By Fernando Berrocal
A “Capitalization Table” (also known as a "Cap Table") is a spreadsheet or table that shows all of your startup's securities and who owns them: stocks, convertible notes, warrants, and equity grants are types of securities. In general, it shows the “Equity Capitalization” for a startup.
This is mainly a tool used by startups and early-stage businesses alike; however, all types of companies regardless of their size may use it as well if they find it useful.
Why do you need a Cap Table? Capitalization tables are essential in this kind of business because they show who owns what percentage of your startup. Everything from how you price future fundraising rounds to who needs to sign off on important startup decisions can be influenced by this.
What does a Cap Table look like? On one side, a list of names or groups (founders, investors, common stockholders, etc.) is generally displayed. On the other hand, in the other plane is the information about what they own (what type of securities they have, how many of these they own, when they invested, what percentage of the startup they own, etc.).
How do I make one Cap Table? A cap table may be created and managed in a variety of ways depending on the life of your startup. The ideal solution for you is to determine by the stage of your startup and the ownership structure of it.
Make a Cap Table using existing “Templates”: Because ownership is usually simple and easy to track early on in the life of your startup, cap tables are usually kept in a basic spreadsheet. If you're creating a cap table for the first time, however, it's not a good way to start from scratch, try online or through software to find a template of this that’ll save you time and energy for your startup.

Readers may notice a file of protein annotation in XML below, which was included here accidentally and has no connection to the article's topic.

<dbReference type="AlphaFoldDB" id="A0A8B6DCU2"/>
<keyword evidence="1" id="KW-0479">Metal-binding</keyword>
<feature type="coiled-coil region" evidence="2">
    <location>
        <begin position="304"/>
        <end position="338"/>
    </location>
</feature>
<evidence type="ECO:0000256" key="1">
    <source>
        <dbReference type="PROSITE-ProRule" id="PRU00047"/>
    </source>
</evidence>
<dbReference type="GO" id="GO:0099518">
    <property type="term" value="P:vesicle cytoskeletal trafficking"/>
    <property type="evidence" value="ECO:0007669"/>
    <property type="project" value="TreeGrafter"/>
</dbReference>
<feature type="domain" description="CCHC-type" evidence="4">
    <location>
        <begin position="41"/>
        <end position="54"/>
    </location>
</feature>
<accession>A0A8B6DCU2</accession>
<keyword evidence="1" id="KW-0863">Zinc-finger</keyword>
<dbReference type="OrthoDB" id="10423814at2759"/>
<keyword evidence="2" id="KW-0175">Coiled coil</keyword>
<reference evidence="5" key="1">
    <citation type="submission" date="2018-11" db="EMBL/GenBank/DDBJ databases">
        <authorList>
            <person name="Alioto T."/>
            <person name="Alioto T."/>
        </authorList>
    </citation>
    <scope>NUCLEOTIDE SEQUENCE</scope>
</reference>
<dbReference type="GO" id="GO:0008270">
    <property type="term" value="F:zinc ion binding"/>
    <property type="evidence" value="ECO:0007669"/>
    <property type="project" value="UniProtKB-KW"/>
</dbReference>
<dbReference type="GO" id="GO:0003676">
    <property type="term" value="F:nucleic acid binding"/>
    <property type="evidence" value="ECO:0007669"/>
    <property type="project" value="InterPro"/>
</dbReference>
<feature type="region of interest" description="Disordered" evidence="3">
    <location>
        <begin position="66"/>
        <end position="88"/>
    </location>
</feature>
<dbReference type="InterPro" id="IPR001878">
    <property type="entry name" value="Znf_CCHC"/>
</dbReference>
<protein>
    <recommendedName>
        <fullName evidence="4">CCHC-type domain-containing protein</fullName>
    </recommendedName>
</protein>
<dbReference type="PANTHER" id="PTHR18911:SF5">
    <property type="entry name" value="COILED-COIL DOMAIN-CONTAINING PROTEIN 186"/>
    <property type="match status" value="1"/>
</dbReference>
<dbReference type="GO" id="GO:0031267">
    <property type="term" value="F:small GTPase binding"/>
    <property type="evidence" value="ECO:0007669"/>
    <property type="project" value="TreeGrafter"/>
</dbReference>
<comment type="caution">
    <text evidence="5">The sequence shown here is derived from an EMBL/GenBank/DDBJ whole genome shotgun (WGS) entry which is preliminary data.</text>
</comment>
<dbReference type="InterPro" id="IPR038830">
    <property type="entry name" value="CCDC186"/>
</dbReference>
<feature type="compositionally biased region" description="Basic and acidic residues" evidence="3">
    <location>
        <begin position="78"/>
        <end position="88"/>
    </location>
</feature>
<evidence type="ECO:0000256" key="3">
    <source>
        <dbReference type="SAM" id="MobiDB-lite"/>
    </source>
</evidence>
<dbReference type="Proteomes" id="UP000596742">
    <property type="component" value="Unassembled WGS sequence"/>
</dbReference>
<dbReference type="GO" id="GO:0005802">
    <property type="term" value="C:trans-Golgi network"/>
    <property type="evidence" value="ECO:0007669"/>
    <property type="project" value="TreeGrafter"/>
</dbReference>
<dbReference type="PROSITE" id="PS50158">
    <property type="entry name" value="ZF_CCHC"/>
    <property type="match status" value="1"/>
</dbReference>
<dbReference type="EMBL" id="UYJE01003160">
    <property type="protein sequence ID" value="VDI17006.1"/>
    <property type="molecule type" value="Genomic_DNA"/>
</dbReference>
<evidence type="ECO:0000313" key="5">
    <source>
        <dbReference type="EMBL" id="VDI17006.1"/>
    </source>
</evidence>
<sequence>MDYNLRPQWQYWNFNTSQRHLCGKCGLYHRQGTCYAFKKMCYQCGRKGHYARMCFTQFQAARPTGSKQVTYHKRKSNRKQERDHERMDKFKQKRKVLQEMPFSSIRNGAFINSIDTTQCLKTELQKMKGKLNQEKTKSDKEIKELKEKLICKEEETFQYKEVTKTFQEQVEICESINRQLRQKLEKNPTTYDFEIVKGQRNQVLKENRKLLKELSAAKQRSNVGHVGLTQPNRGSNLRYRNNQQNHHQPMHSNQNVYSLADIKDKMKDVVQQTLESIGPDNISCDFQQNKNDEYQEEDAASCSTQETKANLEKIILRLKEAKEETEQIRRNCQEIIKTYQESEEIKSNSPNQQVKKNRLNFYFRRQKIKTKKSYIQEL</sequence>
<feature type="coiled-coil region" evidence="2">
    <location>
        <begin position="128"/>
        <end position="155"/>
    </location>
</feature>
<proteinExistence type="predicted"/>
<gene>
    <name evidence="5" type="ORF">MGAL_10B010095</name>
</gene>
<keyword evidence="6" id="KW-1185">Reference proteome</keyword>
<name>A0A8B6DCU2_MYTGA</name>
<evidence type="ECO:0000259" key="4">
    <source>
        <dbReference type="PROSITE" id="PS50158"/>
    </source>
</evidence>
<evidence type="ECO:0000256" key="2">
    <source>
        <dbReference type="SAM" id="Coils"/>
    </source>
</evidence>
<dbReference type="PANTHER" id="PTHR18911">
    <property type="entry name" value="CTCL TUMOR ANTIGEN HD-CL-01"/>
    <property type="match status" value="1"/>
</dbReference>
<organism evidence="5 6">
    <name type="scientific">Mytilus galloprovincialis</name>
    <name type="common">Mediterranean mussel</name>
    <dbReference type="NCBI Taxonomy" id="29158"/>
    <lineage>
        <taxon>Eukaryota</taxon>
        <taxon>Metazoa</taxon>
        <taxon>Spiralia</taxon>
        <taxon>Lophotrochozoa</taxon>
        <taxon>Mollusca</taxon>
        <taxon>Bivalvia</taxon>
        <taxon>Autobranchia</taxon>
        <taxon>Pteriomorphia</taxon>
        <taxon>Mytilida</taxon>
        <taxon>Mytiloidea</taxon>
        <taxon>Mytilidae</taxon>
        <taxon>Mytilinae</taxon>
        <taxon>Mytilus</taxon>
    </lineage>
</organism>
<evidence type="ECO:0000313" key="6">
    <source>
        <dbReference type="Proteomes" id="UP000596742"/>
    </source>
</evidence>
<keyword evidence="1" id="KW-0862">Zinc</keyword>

Make use of the free Cap Table software: The Cap tables may rapidly become more complicated, therefore using cap table software early in your startup's life cycle will be a good idea as it’ll save you time and money as your startup grows going forward.
Use an equity management platform: An “Equity Management” platform is a way to go as you start recruiting people and raising extra cash. Instead of needing to remember to update your cap table and provide the most recent version to stakeholders, it will update itself as new 409As, issue options, offer liquidity, and other events occur.
Stay compliant with regulations like Internal Revenue Code Section 409A, Rule 701, Rule 144, and the $100K ISO limit.
There isn't a single reliable source of information: One copy is managed by your attorney (for an hourly charge), while the other is managed by you or your CFO. There is no single source of truth if an employee joins or exercises options and you forget to send the updated cap table to the lawyer, or vice versa.
They’re expensive: It can take plenty of billable hours for your legal startup to issue option grants that comply with all IRS and SEC equity regulations.
When it comes to maintaining funds, these may quickly add up eventually and rapidly. For reconciling multiple versions of a startup’s cap table, you may receive estimates of over $20,000 in legal fees.
What's the best way to keep my cap table updated? If you keep your cap table in a regular spreadsheet, in that case you should be cautious to use consistent names. Also, you will have to update your version if something eventually changes, and transmit the new version to relevant current and future stakeholders, such as your lawyer.
Are you in need of capital and technical support for your startup? Apply to MassLight’s next batch. MassLight supplies capital and a dedicated tech team. We take equity in return. Have questions? Refer to our FAQ page.